Sunday, January 28, 2007

Sun Tzu ...Who?

I am tired. I just got back from the tournament in Charlotte. I was awful. I did so bad.

I can think of several mental reasons why I did not fence my best. I will not go into them. It sounds like "sour grapes." The result is the same.

Sense September I have been pleased (to some degree) with most of the tournaments I have fenced in. There was the NAC in Richmond and an open tournament a while back. I was awful at the NAC and my performance at the November Raleigh tournament was not awful, just not very good. Then there was today. Geeze! The rest I was okay with.

I know everyone has a bad day...sometimes ...a string of them but I have some concerns. I am doing everything I can do (that is realistic) to get better.

There comes a time when have to take a look at your self from a realistic point of view. I am not crying or whining, this is just a clinical type of assessment. I am not going to do it tonight. I will give it a couple of days and think about it.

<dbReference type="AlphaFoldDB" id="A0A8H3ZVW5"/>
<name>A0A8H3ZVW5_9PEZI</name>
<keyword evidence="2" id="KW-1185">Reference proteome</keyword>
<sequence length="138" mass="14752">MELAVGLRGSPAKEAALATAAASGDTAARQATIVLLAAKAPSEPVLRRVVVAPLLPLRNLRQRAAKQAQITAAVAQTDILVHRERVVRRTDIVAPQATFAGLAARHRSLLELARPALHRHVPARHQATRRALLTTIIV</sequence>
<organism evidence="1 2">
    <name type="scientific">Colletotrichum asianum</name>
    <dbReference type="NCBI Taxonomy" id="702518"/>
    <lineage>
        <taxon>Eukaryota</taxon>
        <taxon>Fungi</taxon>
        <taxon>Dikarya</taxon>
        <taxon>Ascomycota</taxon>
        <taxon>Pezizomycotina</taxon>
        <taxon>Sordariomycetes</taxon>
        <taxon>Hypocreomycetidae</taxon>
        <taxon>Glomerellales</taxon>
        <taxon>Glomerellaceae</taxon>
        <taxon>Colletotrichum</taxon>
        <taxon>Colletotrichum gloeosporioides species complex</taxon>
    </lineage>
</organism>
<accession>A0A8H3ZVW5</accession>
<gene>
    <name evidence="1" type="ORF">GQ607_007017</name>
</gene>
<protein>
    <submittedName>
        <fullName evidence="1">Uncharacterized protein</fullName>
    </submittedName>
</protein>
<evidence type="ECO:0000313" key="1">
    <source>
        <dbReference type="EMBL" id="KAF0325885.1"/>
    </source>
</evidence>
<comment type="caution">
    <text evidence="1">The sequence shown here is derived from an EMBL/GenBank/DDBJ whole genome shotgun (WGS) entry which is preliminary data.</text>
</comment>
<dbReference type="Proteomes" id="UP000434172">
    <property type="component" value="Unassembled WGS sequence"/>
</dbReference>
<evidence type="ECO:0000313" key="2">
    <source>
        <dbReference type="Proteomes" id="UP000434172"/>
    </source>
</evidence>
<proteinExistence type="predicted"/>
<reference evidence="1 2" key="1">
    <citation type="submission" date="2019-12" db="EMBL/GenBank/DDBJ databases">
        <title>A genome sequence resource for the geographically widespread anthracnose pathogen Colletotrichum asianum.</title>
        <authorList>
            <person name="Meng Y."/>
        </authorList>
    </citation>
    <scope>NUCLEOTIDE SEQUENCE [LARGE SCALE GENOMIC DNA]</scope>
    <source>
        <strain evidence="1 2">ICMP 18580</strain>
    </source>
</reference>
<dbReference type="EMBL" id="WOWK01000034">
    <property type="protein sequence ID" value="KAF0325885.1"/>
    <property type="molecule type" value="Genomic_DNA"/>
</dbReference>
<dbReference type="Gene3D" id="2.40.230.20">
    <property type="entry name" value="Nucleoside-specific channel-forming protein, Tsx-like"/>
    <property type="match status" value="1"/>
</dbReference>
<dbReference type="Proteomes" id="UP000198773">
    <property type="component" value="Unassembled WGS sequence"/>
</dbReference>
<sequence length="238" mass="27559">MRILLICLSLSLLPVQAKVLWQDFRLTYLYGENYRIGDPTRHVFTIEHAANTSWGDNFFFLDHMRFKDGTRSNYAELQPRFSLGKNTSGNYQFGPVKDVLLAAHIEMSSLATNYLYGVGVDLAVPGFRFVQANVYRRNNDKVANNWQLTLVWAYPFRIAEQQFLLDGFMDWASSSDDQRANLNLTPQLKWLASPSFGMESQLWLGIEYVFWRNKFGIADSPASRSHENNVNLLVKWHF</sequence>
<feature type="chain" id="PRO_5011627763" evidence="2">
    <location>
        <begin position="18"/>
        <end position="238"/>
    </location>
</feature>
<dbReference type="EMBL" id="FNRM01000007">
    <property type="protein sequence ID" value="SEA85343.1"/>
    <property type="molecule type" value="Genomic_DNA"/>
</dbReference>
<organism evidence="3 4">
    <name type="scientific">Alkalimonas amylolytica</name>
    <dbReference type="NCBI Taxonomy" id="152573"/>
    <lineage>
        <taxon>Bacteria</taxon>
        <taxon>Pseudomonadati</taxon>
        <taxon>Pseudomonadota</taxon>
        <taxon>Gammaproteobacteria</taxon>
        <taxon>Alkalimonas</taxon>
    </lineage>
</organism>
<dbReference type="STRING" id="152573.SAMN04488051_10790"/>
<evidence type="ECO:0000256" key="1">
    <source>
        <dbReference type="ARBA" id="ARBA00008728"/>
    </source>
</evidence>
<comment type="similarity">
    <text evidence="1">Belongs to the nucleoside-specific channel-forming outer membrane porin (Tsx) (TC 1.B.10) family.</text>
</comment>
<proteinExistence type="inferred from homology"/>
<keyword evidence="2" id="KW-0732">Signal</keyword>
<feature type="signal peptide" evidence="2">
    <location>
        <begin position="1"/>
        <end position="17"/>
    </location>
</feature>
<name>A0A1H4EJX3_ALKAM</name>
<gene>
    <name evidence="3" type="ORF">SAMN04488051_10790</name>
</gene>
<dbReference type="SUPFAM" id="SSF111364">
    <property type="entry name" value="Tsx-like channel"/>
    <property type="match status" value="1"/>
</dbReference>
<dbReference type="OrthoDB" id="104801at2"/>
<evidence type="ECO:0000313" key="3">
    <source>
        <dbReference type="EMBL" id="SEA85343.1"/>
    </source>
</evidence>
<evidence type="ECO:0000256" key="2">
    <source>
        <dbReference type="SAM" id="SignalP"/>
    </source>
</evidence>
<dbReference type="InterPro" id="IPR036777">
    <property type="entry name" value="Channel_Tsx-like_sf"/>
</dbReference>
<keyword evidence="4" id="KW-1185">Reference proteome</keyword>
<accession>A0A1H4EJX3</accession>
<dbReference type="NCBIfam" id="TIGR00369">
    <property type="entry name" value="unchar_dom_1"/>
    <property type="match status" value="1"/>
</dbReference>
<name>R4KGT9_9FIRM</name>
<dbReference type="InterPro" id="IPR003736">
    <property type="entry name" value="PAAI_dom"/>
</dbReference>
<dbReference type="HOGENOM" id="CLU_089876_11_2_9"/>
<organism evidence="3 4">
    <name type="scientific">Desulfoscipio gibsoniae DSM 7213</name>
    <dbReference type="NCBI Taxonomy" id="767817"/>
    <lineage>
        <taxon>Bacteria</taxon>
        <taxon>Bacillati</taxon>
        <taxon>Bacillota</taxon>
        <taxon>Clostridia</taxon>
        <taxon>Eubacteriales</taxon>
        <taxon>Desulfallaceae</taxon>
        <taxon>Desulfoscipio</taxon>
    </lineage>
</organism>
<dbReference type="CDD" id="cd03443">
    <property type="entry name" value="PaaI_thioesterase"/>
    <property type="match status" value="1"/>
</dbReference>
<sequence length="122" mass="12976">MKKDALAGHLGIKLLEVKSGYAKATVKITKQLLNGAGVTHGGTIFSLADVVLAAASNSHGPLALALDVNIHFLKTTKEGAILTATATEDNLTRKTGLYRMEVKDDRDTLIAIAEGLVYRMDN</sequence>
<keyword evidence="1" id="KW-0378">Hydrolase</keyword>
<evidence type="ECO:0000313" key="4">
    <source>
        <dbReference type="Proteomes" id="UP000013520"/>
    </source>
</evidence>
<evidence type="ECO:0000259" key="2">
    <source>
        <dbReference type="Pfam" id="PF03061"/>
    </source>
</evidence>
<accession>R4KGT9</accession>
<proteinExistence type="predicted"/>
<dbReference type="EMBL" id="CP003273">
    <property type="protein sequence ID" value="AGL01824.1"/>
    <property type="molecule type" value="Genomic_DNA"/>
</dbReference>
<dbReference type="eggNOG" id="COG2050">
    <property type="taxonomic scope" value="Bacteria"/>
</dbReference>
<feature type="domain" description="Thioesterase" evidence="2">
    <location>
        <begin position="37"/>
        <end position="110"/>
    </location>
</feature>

Sun Tzu said (words to this effect) that an army that wins a war has to have two things. They have to have the resources and they have to have the will. I have both these things.

I am hoping that what is missing is what all epee fencers have. Patience. Maybe I need to wait and see if all the things I am working on will at some point gel and I will become decent. Decent is my goal. Maybe I just need to wait on it. It is either that, or just do not have the talent or ability.

This is sort of a rambling entry in my journal. Like I said...I am tired.



1 comment:

fencerkath said...

It sounds like you're having a busy and stressful time away from fencing.  It's hard to fence your best in such circumstances, but I think you can learn from the experience and it will all kick in later.  

Now just imagine what it would be like if you were a perfect technical fencer and all your hits landed and you always won.  Boring, isn't it?  It's the uncertainty that makes it so exciting - the knowledge that sometimes we'll do better than we expect and sometimes worse.  The times that don't work out make the successes worthwhile - at least, that's how it is with me.  But my successes are much smaller scale - managing a hit or a parry I hadn't managed before, fencing faster, watching my opponent move up a gear, losing less badly.  I just go on in hope that one day, in just one bout, I'll fence surprisingly well and win (but I know my age is against me).